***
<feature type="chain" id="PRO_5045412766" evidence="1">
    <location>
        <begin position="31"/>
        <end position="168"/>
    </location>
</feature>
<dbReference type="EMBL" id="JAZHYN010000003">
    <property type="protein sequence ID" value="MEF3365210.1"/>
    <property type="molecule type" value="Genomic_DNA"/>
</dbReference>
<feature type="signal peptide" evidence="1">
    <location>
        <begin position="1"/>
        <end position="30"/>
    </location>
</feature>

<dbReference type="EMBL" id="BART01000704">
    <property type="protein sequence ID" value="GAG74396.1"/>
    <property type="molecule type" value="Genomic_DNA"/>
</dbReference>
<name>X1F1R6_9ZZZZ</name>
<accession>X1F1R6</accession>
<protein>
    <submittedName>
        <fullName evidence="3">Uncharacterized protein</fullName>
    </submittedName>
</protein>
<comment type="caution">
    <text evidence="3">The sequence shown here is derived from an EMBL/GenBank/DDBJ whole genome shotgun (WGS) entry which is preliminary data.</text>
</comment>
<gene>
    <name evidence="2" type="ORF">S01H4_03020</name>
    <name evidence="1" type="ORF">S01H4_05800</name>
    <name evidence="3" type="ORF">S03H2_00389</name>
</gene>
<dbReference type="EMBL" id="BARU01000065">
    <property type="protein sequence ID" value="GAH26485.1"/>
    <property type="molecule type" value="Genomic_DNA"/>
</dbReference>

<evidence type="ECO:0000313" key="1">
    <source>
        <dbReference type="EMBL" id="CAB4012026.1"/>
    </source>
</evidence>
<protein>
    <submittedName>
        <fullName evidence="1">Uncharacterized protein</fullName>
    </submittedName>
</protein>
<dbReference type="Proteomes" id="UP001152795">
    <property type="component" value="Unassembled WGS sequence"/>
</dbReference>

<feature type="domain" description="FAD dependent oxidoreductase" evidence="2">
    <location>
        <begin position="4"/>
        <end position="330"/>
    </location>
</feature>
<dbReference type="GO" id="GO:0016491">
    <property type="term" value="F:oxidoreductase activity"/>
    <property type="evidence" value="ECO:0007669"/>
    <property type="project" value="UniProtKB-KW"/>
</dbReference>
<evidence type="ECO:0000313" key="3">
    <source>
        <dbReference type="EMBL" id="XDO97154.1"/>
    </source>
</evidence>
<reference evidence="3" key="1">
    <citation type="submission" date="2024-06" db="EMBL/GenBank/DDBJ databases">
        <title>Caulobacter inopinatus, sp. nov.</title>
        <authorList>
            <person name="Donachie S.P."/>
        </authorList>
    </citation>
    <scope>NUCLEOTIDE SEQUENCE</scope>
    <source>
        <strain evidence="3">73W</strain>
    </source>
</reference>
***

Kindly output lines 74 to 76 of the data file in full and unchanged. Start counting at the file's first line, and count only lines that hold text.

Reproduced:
        </authorList>
    </citation>
    <scope>NUCLEOTIDE SEQUENCE</scope>